It'd be nice to be like Oskar Schell, if only I could travel around the city talking to people, play a tambourine when I'm scared, describe myself as having heavy boots, and invent such beautiful things all the time. It worries me that I aspire to be a 9 year old.


Sweet Confusion, You'll Be My Only Child

Writer's Block by Peter, Bjorn and John

I'll be honest here, you probably won't find Writer's Block on any Top Albums of the Noughties of any established, respected, or professional music lists that were compiled at the tail end of last year. This was a purely selfish add-on made by yours truly, because in the end I just felt like putting a thoroughly enjoyable album on my list. It's the least I get for attempting to listen to Abattoir Blues/Lyre of Orpheus by Nick Cave & the Bad Seeds. (You may hush your boos because no one cares.)

I imagine that today, Peter Bjorn and John must regard "Young Folks" as the song with the whistle they simply cannot escape; in their desire to record songs that would be instant pop classics, they may very well have spawned the pop song from hell, something that was so catchy that the rest of the album (and possibly the rest of their careers) was overshadowed. After the umpteenth time I heard "Young Folks" playing on the intercom of JCPenney, I had basically vowed to swear off Peter Bjorn and John. And yet Writer's Block continued to exist in some far corner of my music library, waiting for me to listen to it. So when I finally did, I almost felt punished by how good it was. The fact that I waited three years before ever hearing "The Chills" or "Up Against the Wall" seemed like a crime.

But let's not wax hyperbolic; the most enjoyable aspect of Writer's Block is mainly the fact that it is one of those few albums that sing about love and pull it off. They manage to capture not only the excitement of new romance, but craft songs of the slow downfall of a relationship with just as much care. (If I may gravitate towards the unhappier side of the album, favoring "Let's Call It Off", "Amsterdam", "The Chills" and "Up Against the Wall", it may simply be because moodier songs are naturally precipitous and more enjoyable for me). 

Ultimately, Writer's Block is one of the most enjoyable pop albums you may hear, without eventually grating your nerves. What makes it a classic is its flexibility, as it almost seems to offer no end to soundtracking the various facets of love.



( ) by Sigur Rós

When ( ) came out, it was met with some extreme criticism; it's hard not to criticize. An album with an unpronounceable title, eight tracks that officially have no actual name, and a twelve-page booklet of blank pages. Lyrics, which would already have only meant gibberish anyways, are basically the exact same throughout the entire album, with only slight variations and breaking down of the syllables (it only deviates from the same "You sigh low" mantra a couple times the entire album), so even that sheds very little illumination. It's hard not to be angry; is their silence an extreme act of self-assurance of the fact that their fans are too busy hallucinating glaciers that they won't care if the band doesn't even try anymore?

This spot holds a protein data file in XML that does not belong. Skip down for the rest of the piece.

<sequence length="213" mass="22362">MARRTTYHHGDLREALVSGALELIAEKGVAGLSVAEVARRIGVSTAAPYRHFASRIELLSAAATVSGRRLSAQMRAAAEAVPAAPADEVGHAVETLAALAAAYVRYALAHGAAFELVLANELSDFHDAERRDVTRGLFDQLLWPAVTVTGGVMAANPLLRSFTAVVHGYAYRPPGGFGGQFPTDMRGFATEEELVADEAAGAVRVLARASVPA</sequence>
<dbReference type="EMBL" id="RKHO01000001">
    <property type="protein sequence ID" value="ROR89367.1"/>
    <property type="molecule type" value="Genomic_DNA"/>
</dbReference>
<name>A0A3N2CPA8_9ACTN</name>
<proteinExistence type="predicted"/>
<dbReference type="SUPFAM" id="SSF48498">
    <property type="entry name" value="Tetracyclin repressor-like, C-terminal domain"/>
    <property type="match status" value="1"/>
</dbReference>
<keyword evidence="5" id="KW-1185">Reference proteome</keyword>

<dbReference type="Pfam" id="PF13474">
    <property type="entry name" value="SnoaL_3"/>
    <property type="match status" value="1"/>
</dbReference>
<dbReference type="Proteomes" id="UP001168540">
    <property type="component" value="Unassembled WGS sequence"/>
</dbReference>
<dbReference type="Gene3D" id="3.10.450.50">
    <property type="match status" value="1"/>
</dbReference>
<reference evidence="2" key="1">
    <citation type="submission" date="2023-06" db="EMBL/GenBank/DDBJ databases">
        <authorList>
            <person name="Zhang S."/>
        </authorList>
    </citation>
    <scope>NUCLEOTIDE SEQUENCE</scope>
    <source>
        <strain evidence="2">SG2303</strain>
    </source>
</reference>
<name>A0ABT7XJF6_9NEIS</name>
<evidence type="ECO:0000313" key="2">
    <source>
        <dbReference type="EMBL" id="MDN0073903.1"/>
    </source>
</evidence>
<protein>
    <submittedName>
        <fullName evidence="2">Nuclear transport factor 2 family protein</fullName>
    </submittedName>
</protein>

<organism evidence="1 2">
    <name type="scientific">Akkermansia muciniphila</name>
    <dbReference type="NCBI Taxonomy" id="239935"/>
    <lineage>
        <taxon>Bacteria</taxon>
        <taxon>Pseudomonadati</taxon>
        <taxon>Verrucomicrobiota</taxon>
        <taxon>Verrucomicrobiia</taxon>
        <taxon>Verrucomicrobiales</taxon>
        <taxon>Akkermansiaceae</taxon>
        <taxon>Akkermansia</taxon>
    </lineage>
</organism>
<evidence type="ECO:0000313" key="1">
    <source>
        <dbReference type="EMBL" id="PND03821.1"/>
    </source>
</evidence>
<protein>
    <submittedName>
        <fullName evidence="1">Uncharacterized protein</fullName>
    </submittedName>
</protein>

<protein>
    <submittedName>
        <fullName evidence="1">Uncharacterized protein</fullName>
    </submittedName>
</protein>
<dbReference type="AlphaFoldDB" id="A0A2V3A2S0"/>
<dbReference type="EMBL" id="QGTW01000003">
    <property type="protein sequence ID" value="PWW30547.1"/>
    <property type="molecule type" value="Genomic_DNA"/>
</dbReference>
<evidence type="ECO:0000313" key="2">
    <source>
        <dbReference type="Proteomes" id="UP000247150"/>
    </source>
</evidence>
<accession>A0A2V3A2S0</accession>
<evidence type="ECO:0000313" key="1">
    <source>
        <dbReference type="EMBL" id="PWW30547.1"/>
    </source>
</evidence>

But when it comes down to it, with Sigur Rós it really doesn't matter. We've already accepted that we aren't necessarily going to understand what they're really trying to tell us. If anything, ( ) is truly gratuitous for the listener -- if you've ever listened to Sigur Rós, you've already been projecting yourself into their music long before ( ) came out, and with the band's complete silence on meanings or even names, it's a chance for the listener to emote with the music guilt-free.

If there are any true faults with ( ), it may very well be the seventh track. A formidable 13 minutes, its long and arduous build up ends up mostly sputtering and dying, rather than building up to anything. After already sticking it out for 47 minutes (the last 20 of them already spent on tracks with the same build-up/emotional explode formula), the seventh track really does nothing more than grate on the ears. But it's hard to stay angry with Sigur Rós for long, as immediately after we come to the very last track, which is heads above the rest of the album. Possibly one of their liveliest tracks ever, the build up erupts into a frenzy of guitars and drums.

In the end, we all know this to be true: we listen to Sigur Rós to feel what we're already feeling. When we're happy, in love, needing to cry, wanting to feel angry and frustrated, there are very few bands that come close to Sigur Rós when we need to project ourselves into what we listen to. If music is made to touch other people, then these people are legend.


I'll Gamble Away My Time

The Flying Club Cup by Beirut

There are certain bands or musicians you'll always remember. No one forgets the first time they heard music: when a single word, or the twang of a guitar ripped through your previous understanding of "music" and left in its wake something nostalgia may very well transform in your mind as legend. For me, Beirut's The Flying Club Cup may very well be the first album that made me love music all over again. I had spent about two years in a musical dry spell, and when Condon sung "Oh it's been a long time since I've seen you smile" I felt like I had just woken up.

Part of what made the album really reach me was the La Blogotheque videos of each track.